Tomorrow's world? Future's digital revenues compensate for print ad decline

Future Publishing was another company delivering better-than-feared results today.

Several months ago, chief executive Stevie Spring provoked smiles among perennial Future-watchers by suggesting that the company would cope with a downturn relatively well.

The reason for this, Spring suggested, was Future's status as a special interest publisher. In a downturn, its typical reader would behave less like a shopper in Marks & Spencer and more like a B2B professional whose appetite for tailored content remains constant.

At the time, this felt like a bit of a stretch, but Future's results for the nine months to the end of June -- released today -- suggest that Spring might have been on the right track.

Revenue across the nine-month period increased by 1%. Interestingly, however, revenues for Q2 (March-June) grew by 5% YOY. And Future stuck to its forecast for profits at the year-end (which will arrive at the end of September).

Happily, Future's online adventures appear to be performing to plan. It's a testament to Spring that a company that used to be an also-ran in terms of sales culture is now capable of saying this in an earnings release:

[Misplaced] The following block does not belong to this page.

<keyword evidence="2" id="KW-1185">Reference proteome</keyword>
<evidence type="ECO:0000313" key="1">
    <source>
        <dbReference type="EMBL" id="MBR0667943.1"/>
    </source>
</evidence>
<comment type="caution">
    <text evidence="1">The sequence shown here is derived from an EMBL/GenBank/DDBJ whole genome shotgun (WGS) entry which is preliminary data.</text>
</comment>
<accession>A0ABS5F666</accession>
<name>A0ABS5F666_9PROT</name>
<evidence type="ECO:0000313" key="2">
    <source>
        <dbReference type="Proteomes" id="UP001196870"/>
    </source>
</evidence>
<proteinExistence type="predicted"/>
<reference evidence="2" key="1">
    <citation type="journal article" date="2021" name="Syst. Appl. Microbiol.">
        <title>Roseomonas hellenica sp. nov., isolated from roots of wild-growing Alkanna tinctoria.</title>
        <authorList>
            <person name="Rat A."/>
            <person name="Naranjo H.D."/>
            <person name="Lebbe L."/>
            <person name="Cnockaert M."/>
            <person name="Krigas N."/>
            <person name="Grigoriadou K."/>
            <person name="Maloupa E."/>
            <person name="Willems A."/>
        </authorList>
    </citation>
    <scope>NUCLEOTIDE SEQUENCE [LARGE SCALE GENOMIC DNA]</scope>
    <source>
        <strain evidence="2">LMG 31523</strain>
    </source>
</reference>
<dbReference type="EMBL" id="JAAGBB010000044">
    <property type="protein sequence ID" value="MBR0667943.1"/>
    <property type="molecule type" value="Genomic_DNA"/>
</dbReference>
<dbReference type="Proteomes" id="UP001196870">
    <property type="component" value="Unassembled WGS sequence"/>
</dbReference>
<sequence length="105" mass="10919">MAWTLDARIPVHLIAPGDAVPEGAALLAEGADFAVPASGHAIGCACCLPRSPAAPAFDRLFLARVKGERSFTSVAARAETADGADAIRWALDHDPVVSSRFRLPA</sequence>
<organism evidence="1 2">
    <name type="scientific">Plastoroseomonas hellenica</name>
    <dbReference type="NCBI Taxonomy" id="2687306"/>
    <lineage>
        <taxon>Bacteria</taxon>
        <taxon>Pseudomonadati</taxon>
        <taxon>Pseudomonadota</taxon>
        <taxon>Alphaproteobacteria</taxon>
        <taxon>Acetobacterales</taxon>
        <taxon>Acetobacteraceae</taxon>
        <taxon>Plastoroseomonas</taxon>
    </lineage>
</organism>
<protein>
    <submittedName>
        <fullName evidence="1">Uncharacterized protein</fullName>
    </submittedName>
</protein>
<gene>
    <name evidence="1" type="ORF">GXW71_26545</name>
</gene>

A 39% increase in online advertising revenue more than offset a 2% reduction in print advertising revenue.

For many, many other media companies, this objective remains out of reach.

The more 2.0-oriented among you will also be intrigued by the news that Future Publishing has spent £1.5m on BallHype, an 18-month-old US start-up that operates Digg-style aggregation sites.

At the moment, Future's new acquisition aggregates blog posts in entertainment and sports.

Of course Jeff "Link To The Rest" Jarvis would love it. Indeed, looking at Future's deal, the big, fat, obvious question that forms in my mind is: why isn't Conde Nast, Emap or IPC doing this already?

A few others follow on behind, of course. Can Future monetize the audience? Is £1.5m a steep price to pay for "proprietary" technology that seems to rely upon open source software and Yahoo interfaces?

Oh. And this one: can Future splice this model to its traditional publishing operations? The more common fate of dot.com bolt-ons like BallHype is to languish and droop as Friends Reunited did at ITV. The odds are that this won't happen under Stevie Spring.

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